Data_Sheet_3_Positive Selection in Bifidobacterium Genes Drives Species-Specific Host–Bacteria Communication.FASTA (308.85 kB)

Data_Sheet_3_Positive Selection in Bifidobacterium Genes Drives Species-Specific Host–Bacteria Communication.FASTA

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posted on 15.10.2019 by Marina S. Dyachkova, Evgeny V. Chekalin, Valery N. Danilenko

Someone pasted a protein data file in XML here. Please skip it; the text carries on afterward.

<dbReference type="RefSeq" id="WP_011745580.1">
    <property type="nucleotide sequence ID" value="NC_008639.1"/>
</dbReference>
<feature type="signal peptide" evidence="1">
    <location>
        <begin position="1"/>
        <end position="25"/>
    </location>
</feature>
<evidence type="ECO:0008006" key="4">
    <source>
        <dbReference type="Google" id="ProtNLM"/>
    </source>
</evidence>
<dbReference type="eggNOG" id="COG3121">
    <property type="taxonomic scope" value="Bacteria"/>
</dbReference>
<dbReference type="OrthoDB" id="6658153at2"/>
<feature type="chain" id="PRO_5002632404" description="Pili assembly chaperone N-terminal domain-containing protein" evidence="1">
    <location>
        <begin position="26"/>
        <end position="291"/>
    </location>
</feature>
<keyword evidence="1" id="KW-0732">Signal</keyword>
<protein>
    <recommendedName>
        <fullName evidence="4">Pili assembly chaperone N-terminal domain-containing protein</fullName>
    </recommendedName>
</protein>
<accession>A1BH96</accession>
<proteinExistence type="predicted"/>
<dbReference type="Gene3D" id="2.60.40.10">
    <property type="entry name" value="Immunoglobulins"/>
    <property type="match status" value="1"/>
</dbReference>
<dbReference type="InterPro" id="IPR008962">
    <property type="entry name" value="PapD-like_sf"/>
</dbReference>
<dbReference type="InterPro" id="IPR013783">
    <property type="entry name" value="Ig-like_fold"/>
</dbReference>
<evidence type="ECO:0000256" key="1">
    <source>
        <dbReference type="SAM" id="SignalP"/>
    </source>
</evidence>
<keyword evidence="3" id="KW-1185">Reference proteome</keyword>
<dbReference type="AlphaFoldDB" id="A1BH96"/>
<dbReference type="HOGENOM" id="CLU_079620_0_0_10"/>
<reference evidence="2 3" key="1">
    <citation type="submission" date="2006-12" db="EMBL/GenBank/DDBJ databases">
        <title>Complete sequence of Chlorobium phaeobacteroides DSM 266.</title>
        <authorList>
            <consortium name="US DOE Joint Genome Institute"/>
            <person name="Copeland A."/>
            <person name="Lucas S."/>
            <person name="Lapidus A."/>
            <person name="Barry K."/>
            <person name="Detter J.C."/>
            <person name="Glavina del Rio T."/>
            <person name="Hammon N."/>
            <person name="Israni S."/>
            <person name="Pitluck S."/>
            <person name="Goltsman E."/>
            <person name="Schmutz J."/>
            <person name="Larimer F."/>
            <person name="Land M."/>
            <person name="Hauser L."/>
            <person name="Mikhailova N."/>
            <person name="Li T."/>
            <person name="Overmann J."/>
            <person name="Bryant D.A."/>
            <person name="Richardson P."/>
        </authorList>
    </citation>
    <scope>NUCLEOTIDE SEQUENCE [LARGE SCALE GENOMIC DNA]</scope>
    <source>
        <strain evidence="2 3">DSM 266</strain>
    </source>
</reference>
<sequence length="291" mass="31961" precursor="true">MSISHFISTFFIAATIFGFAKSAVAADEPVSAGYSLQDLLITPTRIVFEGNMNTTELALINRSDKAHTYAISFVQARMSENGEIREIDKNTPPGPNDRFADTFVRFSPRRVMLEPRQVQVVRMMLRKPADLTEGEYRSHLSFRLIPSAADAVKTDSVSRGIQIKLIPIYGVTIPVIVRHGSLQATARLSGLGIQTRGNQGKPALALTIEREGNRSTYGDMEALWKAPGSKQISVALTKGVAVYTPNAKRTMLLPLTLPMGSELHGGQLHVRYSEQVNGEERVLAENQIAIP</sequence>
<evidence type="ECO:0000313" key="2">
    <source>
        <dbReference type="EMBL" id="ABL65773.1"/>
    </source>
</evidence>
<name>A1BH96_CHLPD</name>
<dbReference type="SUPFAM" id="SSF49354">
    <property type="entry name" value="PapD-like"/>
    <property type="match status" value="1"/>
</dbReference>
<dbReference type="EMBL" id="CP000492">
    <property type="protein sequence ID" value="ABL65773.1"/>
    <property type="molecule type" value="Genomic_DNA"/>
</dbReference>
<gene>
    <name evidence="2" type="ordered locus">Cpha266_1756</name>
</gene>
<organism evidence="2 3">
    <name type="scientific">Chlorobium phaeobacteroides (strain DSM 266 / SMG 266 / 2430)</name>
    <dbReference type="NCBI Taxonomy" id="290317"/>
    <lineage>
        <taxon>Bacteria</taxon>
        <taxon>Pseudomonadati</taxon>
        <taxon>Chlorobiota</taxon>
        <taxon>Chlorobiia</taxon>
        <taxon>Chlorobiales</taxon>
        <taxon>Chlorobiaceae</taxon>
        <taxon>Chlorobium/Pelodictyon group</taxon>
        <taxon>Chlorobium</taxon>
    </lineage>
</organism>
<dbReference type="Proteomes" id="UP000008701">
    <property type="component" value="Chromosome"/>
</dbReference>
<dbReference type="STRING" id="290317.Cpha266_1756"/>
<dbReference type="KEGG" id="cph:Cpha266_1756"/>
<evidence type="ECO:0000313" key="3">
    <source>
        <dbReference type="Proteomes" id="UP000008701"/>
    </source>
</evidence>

Bifidobacteria are commensal microorganisms that inhabit a wide range of hosts, including insects, birds and mammals. The mechanisms responsible for the adaptation of bifidobacteria to various hosts during the evolutionary process remain poorly understood. Previously, we reported that the species-specific PFNA gene cluster is present in the genomes of various species of the Bifidobacterium genus. The cluster contains signal transduction and adhesion genes that are presumably involved in the communication between bifidobacteria and their hosts. The genes in the PFNA cluster show high sequence divergence between bifidobacterial species, which may be indicative of rapid evolution that drives species-specific adaptation to the host organism. We used the maximum likelihood approach to detect positive selection in the PFNA genes. We tested for both pervasive and episodic positive selection to identify codons that experienced adaptive evolution in all and individual branches of the Bifidobacterium phylogenetic tree, respectively. Our results provide evidence that episodic positive selection has played an important role in the divergence process and molecular evolution of sequences of the species-specific PFNA genes in most bifidobacterial species. Moreover, we found the signatures of pervasive positive selection in the molecular evolution of the tgm gene in all branches of the Bifidobacterium phylogenetic tree. These results are consistent with the suggested role of PFNA gene cluster in the process of specific adaptation of bifidobacterial species to various hosts.

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